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Feldman v. Fitzpatrick

APRIL 16, 1973.

LEON FELDMAN, PLAINTIFF-APPELLANT,

v.

IRENE FITZPATRICK, DEFENDANT-APPELLEE.



APPEAL from the Circut Court of Cook County; the Hon. MEL R. JIGANTI, Judge, presiding.

MR. PRESIDING JUSTICE BURKE DELIVERED THE OPINION OF THE COURT:

An automobile in which plaintiff was a passenger, driven by his 16-year-old son, Richard, was struck in the rear end by an automobile owned and operated by defendant, Irene Fitzpatrick.

Plaintiff alleged that as a result of the occurrence, he sustained "severe and permanent injuries" and damages in the amount of $125,000.

At the conclusion of all the evidence, the court directed a verdict in favor of plaintiff on the issues of contributory negligence and defendant's negligence. The case was submitted to the jury on the issues of causality and damages. The jury returned a verdict in favor of defendant and judgment was entered thereon. Plaintiff appeals.

Plaintiff testified that on May 15, 1965 at 5:00 P.M. he and his son, Richard, were involved in an automobile accident with the car of defendant, Irene Fitzpatrick. He testified that at the time of the occurrence he was riding as a passenger in the front seat and his son, Richard, was driving the vehicle. The Feldman automobile, northbound on Ridge Avenue in Chicago was stopped in obedience to a red traffic signal at Lunt Avenue. Plaintiff testified that defendant's car, which also was proceeding northbound on Ridge Avenue in the same lane as the Feldman car, struck the rear end of the Feldman car. Plaintiff testified that the impact of the vehicles caused him to strike his head on the windshield, as a result of which he became unconscious for half a minute.

Plaintiff testified that the police department was notified and that a police officer arrived at the scene and investigated the accident. After the investigation plaintiff's son drove him home. Plaintiff stated that after the accident he felt "bad" and his "head was hurting."

Plaintiff testified that later that evening his brother and sister-in-law came over to his house and took him to see Dr. Sidney Alpert. Dr. Alpert recommended that plaintiff enter Mt. Sinai Hospital the next day where plaintiff was hospitalized from May 16, 1965 to May 28, 1965. Plaintiff testified that after his initial hospitalization, he was hospitalized on different other occasions and lost a substantial amount of time from work.

On cross-examination, plaintiff testified that after he struck his head on the windshield, he had a bruise in the right forehead area. He believed the bruise was discolored and that the bump or mark would be visible to persons observing him after the accident.

Plaintiff's son testified that as a result of the impact of the vehicles, he was "thrown back and forwards against the steering wheel" and that subsequent to the accident he was treated by Dr. Alpert.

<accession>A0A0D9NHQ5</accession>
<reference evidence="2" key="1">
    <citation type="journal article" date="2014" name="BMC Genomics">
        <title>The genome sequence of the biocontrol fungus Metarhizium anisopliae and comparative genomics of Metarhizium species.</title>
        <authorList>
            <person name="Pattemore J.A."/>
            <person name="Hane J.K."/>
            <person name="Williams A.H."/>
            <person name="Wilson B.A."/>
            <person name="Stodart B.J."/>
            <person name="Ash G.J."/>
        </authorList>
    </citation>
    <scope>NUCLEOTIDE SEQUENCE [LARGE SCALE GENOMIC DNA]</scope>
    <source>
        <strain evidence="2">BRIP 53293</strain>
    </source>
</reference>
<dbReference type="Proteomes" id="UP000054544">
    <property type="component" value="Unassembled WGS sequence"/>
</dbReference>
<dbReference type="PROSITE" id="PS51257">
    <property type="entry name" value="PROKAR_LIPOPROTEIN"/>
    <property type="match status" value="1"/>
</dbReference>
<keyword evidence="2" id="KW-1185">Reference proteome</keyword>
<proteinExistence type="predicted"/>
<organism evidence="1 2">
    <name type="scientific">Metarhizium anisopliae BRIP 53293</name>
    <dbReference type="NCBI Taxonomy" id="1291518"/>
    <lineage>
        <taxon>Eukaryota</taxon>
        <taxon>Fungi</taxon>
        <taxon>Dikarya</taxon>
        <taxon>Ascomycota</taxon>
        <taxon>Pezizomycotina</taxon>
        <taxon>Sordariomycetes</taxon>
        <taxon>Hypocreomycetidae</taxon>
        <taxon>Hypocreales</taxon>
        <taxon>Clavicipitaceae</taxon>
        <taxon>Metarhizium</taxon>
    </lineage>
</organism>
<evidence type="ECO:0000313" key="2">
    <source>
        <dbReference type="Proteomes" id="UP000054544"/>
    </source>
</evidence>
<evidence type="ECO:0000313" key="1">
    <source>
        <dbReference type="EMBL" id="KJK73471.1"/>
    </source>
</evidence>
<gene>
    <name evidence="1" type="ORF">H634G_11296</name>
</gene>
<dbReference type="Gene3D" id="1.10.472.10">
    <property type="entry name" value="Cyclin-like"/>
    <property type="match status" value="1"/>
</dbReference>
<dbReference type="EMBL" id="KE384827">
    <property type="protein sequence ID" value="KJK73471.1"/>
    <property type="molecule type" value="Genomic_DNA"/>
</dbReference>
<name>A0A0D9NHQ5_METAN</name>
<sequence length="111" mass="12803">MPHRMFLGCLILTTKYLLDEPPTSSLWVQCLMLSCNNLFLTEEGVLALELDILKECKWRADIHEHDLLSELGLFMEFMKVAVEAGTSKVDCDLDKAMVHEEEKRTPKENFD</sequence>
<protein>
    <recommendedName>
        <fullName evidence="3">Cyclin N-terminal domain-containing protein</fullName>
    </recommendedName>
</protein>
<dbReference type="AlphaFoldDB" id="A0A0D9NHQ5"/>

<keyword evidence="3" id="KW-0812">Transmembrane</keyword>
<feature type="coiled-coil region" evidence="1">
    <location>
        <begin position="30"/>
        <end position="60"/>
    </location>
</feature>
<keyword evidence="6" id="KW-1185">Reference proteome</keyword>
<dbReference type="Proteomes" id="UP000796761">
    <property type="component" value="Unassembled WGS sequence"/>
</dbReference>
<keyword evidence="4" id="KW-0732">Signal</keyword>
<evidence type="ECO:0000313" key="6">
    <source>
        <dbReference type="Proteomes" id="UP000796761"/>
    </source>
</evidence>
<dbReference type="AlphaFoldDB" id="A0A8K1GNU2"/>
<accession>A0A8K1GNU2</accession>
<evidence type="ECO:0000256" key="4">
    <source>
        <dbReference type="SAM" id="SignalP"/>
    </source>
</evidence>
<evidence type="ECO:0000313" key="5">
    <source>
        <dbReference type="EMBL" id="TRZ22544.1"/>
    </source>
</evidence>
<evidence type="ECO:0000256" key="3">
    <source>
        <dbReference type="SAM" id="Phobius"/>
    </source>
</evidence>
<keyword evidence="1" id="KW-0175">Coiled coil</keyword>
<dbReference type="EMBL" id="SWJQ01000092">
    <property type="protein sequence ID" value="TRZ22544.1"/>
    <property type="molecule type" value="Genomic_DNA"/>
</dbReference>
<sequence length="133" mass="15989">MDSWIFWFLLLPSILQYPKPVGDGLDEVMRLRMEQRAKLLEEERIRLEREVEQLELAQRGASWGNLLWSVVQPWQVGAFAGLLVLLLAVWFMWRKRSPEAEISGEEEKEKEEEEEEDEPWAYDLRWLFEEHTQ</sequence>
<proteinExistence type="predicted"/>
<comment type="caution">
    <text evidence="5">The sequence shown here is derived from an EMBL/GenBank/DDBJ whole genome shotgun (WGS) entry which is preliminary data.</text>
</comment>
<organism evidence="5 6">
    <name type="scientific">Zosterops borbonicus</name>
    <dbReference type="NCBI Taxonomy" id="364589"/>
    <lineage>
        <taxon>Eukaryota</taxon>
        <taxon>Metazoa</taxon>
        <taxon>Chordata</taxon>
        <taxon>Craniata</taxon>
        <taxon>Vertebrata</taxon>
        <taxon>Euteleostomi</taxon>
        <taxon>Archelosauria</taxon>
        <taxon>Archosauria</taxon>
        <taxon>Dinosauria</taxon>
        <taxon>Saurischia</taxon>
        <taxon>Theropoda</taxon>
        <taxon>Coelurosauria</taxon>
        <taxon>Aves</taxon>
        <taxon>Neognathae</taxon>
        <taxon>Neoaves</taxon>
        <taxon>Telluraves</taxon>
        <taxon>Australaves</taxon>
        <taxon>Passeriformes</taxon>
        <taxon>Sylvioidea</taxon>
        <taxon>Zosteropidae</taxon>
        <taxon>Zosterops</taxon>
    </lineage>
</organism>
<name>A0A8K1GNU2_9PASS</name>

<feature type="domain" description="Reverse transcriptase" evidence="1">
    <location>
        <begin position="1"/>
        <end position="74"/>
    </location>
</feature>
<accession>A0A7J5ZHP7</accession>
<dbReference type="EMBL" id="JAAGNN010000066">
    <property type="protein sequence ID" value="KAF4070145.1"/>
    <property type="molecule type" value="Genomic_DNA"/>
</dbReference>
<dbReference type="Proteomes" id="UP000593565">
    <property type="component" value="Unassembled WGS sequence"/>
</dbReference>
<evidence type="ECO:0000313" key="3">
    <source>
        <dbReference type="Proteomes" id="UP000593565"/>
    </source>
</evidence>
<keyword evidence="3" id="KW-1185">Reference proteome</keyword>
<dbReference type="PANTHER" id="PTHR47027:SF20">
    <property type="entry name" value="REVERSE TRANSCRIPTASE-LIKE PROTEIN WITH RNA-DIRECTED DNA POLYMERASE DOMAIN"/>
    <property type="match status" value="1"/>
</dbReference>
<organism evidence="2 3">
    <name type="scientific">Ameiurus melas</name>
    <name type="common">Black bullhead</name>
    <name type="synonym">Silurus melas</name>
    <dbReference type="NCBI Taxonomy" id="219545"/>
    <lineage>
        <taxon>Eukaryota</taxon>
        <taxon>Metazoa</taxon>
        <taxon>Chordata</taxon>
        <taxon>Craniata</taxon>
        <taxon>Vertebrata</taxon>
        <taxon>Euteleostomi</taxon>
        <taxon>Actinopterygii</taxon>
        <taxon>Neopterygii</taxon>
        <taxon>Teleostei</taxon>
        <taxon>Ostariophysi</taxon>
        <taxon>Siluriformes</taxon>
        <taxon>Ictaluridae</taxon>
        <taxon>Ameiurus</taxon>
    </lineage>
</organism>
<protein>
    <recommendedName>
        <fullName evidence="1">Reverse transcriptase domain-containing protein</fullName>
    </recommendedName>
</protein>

On cross-examination Richard Feldman testified that he had been a plaintiff in the lawsuit and had taken a non-suit approximately ten or fifteen minutes before he was called to testify as a witness in his father's behalf. He further testified that after the accident, he did not see any marks on his father and that his father did not respond to the investigating police officer's inquiry concerning whether anyone was injured. Richard Feldman testified that the Feldman car was damaged in the rear end but was unable to specify the exact area which was allegedly damaged and stated that the car was not repaired after the accident.

Dr. Merrell R. Reiss, a physician and neurologist associated with Mt. Sinai Hospital, called by plaintiff, testified that he examined an E.E.G. (electroencephalogram) taken of plaintiff on May 19, 1965. Dr. Reiss testified that his interpretation at that time was an "abnormal E.E.G." and that this might indicate an irritative response to an injury. Dr. Reiss further testified that he interpreted a subsequent E.E.G. of plaintiff taken in August 1965 and that at that time plaintiff's E.E.G. was normal. In response to a hypothetical question propounded by plaintiff's counsel, Dr. Reiss stated that he was of the opinion that the abnormality he discovered at the time of the first E.E.G. was "probably secondary to or caused by the injury."

On cross-examination of Dr. Reiss, the following occurred:

"Defense Counsel: Doctor, as I understand it, your active professional services in relation to Mr. Feldman was reading these two electroencephalograms?

The Witness: That is correct.

Defense Counsel: You performed no neurological consultation ...


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